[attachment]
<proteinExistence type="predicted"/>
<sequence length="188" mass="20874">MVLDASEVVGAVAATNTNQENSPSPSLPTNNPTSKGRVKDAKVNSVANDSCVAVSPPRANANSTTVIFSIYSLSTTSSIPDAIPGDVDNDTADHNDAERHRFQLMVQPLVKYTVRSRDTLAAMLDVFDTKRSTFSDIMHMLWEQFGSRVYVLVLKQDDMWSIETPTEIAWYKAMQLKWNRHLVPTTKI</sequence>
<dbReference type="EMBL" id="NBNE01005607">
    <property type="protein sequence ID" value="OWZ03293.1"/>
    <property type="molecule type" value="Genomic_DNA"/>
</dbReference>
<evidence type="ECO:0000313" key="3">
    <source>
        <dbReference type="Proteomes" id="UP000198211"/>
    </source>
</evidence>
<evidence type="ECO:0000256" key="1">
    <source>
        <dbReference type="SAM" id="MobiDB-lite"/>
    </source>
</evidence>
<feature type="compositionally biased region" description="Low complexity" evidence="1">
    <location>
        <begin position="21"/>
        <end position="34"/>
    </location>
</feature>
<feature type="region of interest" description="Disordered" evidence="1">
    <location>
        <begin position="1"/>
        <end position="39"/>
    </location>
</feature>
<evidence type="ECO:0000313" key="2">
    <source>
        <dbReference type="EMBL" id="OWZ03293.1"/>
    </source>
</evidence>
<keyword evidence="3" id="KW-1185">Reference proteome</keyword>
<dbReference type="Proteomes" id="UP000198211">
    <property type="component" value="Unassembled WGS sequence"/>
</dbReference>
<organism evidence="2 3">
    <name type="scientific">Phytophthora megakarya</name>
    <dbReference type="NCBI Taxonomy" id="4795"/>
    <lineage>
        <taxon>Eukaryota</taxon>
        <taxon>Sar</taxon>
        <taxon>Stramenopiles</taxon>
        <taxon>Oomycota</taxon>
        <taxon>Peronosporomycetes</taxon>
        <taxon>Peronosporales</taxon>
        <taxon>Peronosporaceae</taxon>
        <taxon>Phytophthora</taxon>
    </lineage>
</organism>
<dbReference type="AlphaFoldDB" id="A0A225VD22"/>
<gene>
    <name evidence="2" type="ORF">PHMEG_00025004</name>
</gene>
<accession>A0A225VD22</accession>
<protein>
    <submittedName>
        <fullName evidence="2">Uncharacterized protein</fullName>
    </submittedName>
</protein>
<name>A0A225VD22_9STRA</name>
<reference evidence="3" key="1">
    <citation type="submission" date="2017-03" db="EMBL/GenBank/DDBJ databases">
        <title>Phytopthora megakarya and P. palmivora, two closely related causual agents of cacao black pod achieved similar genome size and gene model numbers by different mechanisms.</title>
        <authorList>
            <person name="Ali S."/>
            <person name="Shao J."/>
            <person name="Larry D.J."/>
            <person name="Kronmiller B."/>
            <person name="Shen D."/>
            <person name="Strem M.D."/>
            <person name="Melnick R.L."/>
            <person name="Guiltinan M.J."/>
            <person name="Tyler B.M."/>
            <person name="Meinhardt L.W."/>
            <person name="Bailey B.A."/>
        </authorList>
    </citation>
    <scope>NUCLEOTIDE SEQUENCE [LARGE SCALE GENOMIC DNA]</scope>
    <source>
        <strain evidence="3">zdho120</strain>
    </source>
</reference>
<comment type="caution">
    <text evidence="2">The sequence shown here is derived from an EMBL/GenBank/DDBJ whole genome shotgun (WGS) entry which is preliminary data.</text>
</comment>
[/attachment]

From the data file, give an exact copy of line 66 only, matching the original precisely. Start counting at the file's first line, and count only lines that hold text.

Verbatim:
        <authorList>